Ecobee3 Lite smart thermostat review: The lower price comes at the expense of signature feature

Ecobee3 Lite smart thermostat review: The lower price comes at the expense of signature feature

Ecobee has released a budget version of its top-notch Ecobee4 smart thermostat just in time to compete with the new, cost-reduced Nest Thermostat E. Which manufacturer did the better job of trimming features to shave significant bucks of the price tag?

The $169 Ecobee3 Lite replaces the Ecobee3 and is a step down from the top-of-the-line Ecobee4, ($249), which offers a few features this model doesn’t. The Ecobee3 Lite looks identical both physically and touchscreen interface-wise, and it uses the same app. It requires the presence of a C-wire for power. If you don’t have one in your wall, you can deploy the included, but more complicated, Power Extender Kit. Any reasonably handy person should be able to install this thermostat with ease.

Ecobee3 Lite Jason D’Aprile

The Ecobee3 Lite supports fewer HVAC components than the more-expensive Ecobee4 (which also comes with two remote sensors).

Being a budget-minded device, the Lite lacks the terminals required to control advanced HVAC components, such as humidifiers, dehumidifiers, and ventilators. Perhaps more importantly, it doesn’t come with the room sensors that set its higher-priced siblings apart from the crowd. It is compatible with those sensors, however; Ecobee offers a $233 package dealthat bundles the Lite with two room sensors.

Ecobee3 Lite Ecobee

There’s nothing “lite” about the Ecobee3 Lite’s app. It’s the same one you’d use with its top-of-the-line model.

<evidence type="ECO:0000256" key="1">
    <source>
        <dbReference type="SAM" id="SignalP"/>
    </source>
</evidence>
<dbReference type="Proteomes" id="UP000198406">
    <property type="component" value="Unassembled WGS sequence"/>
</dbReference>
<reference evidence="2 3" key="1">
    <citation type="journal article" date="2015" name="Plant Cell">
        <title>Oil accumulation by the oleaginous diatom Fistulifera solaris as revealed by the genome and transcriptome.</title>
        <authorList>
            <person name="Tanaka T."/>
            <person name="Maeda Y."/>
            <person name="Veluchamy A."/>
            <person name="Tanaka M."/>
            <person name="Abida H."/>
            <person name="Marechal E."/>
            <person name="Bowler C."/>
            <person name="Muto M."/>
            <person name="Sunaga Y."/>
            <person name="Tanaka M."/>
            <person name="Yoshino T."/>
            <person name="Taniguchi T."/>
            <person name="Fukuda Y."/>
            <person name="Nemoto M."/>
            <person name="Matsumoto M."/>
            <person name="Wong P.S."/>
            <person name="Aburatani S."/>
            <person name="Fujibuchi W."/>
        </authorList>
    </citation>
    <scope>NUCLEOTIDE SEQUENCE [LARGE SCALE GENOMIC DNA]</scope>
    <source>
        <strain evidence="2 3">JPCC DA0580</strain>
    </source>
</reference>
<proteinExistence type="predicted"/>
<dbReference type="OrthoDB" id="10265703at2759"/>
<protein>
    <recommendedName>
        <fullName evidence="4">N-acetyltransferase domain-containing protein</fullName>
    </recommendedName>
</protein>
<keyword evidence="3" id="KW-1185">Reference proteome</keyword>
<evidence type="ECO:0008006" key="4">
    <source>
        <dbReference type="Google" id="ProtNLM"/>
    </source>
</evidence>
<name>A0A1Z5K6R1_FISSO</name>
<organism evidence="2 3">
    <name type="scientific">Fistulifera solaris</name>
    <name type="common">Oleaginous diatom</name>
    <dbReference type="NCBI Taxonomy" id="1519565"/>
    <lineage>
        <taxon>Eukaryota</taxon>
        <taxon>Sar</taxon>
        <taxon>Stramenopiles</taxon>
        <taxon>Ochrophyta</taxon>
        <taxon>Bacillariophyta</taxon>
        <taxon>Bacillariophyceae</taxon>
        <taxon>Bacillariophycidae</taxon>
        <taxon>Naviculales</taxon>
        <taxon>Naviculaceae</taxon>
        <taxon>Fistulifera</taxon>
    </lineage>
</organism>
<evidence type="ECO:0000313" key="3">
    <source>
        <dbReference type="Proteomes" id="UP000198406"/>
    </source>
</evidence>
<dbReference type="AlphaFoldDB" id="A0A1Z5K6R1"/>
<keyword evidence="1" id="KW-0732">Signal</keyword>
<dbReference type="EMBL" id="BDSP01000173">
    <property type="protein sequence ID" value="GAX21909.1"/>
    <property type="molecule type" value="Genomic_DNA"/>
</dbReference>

An Ecobee without room sensors is still a superbly designed thermostat with a great user interface and a terrific app—but so is the Honeywell Lyric T5, which you can buy at Amazon for just $110. And unless you have a really big home, it doesn’t make a whole lot of sense to spend $233 to add the sensors back into equation when you can buy the top-of-the-line Ecobee4 with one sensor for just $16 more.

None of that lowers our opinion of the Ecobee3 Lite to the point we wouldn’t recommend buying one. The crisp and attractive touchscreen is our favorite interface of any thermostat, and it comes completes with excellent weather data. The app is also easy to use and mirrors the UI of the thermostat itself, which is a seemingly minor touch that goes a long way—especially for less tech-savvy folk.

And it bears repeating that you can add remote sensors down the road. So if you’re strapped for cash now but must buy a thermostat today, you can buy the sensors (at $79 each) when you’re flush. Straight out of the box, however, the Ecobee3 Lite feels slightly overpriced compared to its competitors in the budget category.

IDG Insider


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